Leading Dragons phenomenon : new opportunities for catch-up in low-income countries
AbstractModern economic development is accompanied by the structural transformation from an agrarian to an industrial economy and occurs through a process of continuous industrial and technological upgrading. Since the 18th century, all countries that industrialized successfully in Europe, North America and East Asia followed their comparative advantage and leveraged the late-comer advantage to emulate the leader-follower flying geese pattern of industrial upgrading. The large dynamic emerging market countries such as China, India and Brazil are also engaged in industrial upgrading but with a critical difference. In particular, because of its sheer size, China has absorbed nearly all labor-intensive jobs and become the world’s largest exporter of labor-intensive products. The current view is that China’s dominance hinders poor countries from developing similar industries. The authors argue that industrial upgrading has increased wages and is causing China to graduate from labor-intensive to more capital- and technology-intensive industries. These industries will shed labor and create a huge opportunity for lower wage countries to start a phase of labor-intensive industrialization. This process, called the Leading Dragon Phenomenon, offers an unprecedented opportunity to low-income Sub-Saharan Africa where the industrial sector is underdeveloped and investment capital and entrepreneurial skills are leading constraints to manufacturing. It can seize the opportunity and resolve the constraints by attracting some of the OFDI flowing currently from China, India and Brazil into the manufacturing sectors of other developing countries. All low-income countries will compete but to catch the jobs spillover from China, the winner must implement credible economic development strategies that are consistent with its comparative advantage.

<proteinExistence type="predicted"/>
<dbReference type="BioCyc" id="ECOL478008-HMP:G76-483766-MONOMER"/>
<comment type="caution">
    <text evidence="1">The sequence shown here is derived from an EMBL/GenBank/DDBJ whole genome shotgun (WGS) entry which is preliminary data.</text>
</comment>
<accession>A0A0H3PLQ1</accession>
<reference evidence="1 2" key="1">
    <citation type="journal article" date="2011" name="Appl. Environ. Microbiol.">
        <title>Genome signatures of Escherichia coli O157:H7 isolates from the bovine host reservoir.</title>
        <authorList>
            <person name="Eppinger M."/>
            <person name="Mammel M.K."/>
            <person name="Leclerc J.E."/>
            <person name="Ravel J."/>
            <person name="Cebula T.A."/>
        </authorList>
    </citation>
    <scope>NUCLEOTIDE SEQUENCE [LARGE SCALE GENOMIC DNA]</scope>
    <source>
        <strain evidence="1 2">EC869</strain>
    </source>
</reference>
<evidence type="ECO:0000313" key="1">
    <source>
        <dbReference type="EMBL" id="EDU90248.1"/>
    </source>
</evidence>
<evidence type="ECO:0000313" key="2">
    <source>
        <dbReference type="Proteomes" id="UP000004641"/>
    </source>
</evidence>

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Bibliographic InfoPaper provided by The World Bank in its series Policy Research Working Paper Series with number 6000.
Date of creation: 01 Mar 2012
Date of revision:
Economic Theory&Research; Emerging Markets; Achieving Shared Growth; Debt Markets; E-Business;
Other versions of this item:
- Vandana Chandra & Justin Yifu Lin & Yan Wang, 2013. "Leading Dragon Phenomenon: New Opportunities for Catch-up in Low-Income Countries," Asian Development Review, MIT Press, vol. 30(1), pages 52-84, March.
- B10 - Schools of Economic Thought and Methodology - - History of Economic Thought through 1925 - - - General
- O10 - Economic Development, Technological Change, and Growth - - Economic Development - - - General
- O14 - Economic Development, Technological Change, and Growth - - Economic Development - - - Industrialization; Manufacturing and Service Industries; Choice of Technology
- O25 - Economic Development, Technological Change, and Growth - - Development Planning and Policy - - - Industrial Policy
This paper has been announced in the following NEP Reports:
- NEP-ALL-2012-03-28 (All new papers)
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